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NSW Labor losing grip on power debate -

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NSW Labor losing grip on power debate

The World Today - Thursday, 28 August , 2008 12:14:00

Reporter: Eleanor Hall

ELEANOR HALL: In New South Wales the Labor Government's usually iron grip on power is looking
uncertain today with the imminent defeat of one its most contentious pieces of legislation. Morris
Iemma's Government has already split the Labor Party with its plan to sell off the State's
electricity assets.

The unions and even a large swag of Labor MPs oppose the move and the Government was left relying
on the slim hope that the Opposition would back the privatisation. But today the Liberal Party
announced it would also oppose the privatisation legislation which the Government will introduce
into the State's Upper House today.

So where does this leave the Premier, his Treasurer and his Government? Joining us now in the New
South Wales Parliament is the state's Stateline presenter, Quentin Dempster. Quentin, what is the
atmosphere down there in the New South Wales State Parliament today?

QUENTIN DEMPSTER: Well there seemed to be jubilation in the joint party meeting, the Liberal and
National parties when they got together this morning and despondency in the Government ranks
because this will be delivered, the joint party room will deliver a humiliating defeat to the
Premier who's recalled the Parliament of New South Wales in the winter recess to force through
particularly, to force privatisation through, particularly after the Auditor-General said their
strategy was okay last week.

ELEANOR HALL: Now why did the Government introduce this Bill or why will it introduce this Bill
into the Upper House rather than the Lower House as usual?

QUENTIN DEMPSTER: As a tactical manoeuvre Eleanor, to force the Liberals to make a decision.
They've most certainly done that and they've crashed. And Barry O'Farrell the leader of the
Opposition here with Andrew Stoner from the Nationals have just said it fails the public interest
test. Some commentators are saying it's monumental hypocrisy because they demanded and got a
special legislation for the Auditor-General to review the Government's strategy but it seems that
the politics were irresistible to deliver on the floor of the Upper House a defeat to the

About six Labor Party members had stated last night in a written statement that they're going to
cross the floor today because they support the Labor Party policy against the policy of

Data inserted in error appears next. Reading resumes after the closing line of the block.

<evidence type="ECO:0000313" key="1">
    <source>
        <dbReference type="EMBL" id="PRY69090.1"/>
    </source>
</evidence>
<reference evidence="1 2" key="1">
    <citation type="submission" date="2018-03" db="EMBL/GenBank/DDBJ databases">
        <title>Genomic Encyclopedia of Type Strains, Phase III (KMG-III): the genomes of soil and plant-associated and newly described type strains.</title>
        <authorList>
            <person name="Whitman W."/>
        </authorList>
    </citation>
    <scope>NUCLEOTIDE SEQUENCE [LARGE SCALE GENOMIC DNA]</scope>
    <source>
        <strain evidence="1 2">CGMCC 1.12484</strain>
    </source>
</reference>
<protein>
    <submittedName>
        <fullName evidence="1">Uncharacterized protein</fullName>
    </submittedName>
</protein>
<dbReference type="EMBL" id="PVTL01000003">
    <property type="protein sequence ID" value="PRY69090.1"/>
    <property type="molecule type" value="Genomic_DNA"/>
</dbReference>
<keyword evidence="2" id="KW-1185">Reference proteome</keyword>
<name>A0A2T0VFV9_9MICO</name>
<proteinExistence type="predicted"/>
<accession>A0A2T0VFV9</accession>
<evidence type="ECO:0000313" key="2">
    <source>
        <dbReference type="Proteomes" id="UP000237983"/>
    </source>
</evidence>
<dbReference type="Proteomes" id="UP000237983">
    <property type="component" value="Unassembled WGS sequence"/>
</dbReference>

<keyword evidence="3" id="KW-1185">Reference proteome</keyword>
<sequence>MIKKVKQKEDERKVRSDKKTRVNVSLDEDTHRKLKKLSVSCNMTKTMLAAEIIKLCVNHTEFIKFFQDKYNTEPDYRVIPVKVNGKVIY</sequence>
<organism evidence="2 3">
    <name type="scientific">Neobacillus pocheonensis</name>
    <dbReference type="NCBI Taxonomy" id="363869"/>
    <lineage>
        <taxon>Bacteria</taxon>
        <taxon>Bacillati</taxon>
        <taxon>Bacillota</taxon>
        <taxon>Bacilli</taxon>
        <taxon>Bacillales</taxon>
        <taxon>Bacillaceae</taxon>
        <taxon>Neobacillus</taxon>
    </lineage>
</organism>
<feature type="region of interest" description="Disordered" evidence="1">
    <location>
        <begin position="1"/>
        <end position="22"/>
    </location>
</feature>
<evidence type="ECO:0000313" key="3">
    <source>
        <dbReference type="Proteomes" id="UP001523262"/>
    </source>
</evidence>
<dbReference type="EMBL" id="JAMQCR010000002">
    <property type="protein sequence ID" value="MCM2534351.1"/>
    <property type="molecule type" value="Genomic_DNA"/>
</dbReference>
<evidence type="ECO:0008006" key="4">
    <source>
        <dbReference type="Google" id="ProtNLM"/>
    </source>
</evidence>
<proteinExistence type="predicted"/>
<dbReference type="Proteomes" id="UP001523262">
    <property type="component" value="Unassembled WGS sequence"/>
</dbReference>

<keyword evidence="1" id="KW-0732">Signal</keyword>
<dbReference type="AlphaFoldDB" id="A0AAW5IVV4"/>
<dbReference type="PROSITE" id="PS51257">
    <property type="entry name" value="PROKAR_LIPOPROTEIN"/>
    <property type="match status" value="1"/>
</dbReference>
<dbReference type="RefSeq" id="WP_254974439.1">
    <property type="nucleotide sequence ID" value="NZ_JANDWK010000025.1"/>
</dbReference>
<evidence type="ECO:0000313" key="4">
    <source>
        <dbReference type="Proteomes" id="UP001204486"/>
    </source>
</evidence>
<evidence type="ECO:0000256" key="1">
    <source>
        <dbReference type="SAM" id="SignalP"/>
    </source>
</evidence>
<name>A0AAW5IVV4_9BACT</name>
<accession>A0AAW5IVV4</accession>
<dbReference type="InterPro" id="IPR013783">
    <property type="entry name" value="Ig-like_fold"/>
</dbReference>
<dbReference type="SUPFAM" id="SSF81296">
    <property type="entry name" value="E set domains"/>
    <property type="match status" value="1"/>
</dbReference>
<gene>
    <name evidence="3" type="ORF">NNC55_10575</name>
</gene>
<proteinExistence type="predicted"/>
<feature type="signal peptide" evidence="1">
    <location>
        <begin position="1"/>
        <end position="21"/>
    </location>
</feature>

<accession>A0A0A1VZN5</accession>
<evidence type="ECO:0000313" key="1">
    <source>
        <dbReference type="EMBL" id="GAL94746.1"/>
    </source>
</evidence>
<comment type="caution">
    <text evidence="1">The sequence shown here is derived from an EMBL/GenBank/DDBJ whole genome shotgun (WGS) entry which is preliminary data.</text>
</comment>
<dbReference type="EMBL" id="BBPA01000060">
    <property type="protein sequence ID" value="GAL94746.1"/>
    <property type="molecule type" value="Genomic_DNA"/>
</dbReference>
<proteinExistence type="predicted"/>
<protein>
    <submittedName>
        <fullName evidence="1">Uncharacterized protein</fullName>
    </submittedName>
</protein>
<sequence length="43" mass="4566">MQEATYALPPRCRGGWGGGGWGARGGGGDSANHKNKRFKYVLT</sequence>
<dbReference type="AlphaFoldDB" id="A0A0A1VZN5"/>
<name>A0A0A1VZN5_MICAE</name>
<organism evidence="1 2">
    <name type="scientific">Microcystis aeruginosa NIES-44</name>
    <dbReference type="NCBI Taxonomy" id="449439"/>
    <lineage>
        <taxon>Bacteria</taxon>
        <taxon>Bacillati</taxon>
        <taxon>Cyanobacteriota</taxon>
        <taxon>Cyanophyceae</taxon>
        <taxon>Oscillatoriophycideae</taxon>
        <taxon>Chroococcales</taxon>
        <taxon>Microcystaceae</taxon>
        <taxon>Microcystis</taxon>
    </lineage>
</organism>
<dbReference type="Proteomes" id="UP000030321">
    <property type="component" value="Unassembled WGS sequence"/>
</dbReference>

privatisation being pushed by Morris Iemma and Michael Costa.

ELEANOR HALL: It's an unusual move though for a Liberal leader to oppose privatisation and go
against the party's own business supporters. Has Barry O'Farrell left himself open to the charge
that he's simply doing this to exploit the division in the Labor Party?

QUENTIN DEMPSTER: He is and he'll be flogged mercilessly for that, but he's thinking about 2011.
His arguments are that it's not a good time to sell these valuable public assets in fire sale
conditions with volatility on equity markets and still uncertainty about carbon trading, the cost
of carbon, before we get the Treasury modelling with an emissions trading scheme in Australia.

He says he's going to redevelop the Opposition's or the Coalition's energy policy to take to 2011.
He's saying public sector will become involved, is already involved in developing gas fired
electricity power generation in New South Wales and he'll try to rebuild the bridges with the
private sector that way.

But it seemed to be irresistible impulse on the part of the Opposition to whack Michael Costa and
Morris Iemma across the bridge of the nose with a bit of 4x2.

ELEANOR HALL: Well the Premier and the Treasurer have lined up very personally with this
privatisation. What does the opposition to the legislation from the National and Liberal parties
mean for the future, and indeed from their own, from members of their own side, mean for the future
of the Premier and for his Government?

QUENTIN DEMPSTER: Let's deal with Michael Costa first. Michael Costa's political career is over.
He's as good as announced that today, not the timing of it but says he doesn't want to sit around
on the Upper House of New South Wales Parliament taking a public salary if he can't get
microeconomic reform through...

ELEANOR HALL: So does that mean he's leaving the Parliament?

QUENTIN DEMPSTER: That means he'll leave the Parliament, maybe at the end of the term, whatever.
But that means there'll be a reshuffle, probably an extensive reshuffle. There's a power vacuum in
New South Wales at the moment and the future of Morris Iemma is now in play. There's a realignment
in the Caucus, in the 71-member Caucus because of the split between the Parliamentary party and the
organisational party, organisational wing.

And I think Morris Iemma's premiership is as good as over. It's a question again of timing and for
somebody to either challenge or for him to resign because the party has lost about seven per cent
in the primary vote since about January.

And there's four year terms I think, for the national audience Eleanor, there's four year terms in
New South Wales. The next election in New South Wales is not until the 26th of March 2011. I mean
Rudd will go to the people in 2010, well before the New South Wales ballot.

ELEANOR HALL: Can an early election be forced by something like this?

QUENTIN DEMPSTER: The Labor Party has an 11-seat majority in the Lower House. No, the Labor Party
will, they are being ruthlessly effective, until they split on this issue, for many decades they
will hold their majority and they will try to work it out internally to try to get a change of
leadership to give themselves some momentum against Barry O'Farrell.

ELEANOR HALL: Quentin Dempster in the New South Wales State Parliament, thank you.

That's Quentin Dempster from Stateline.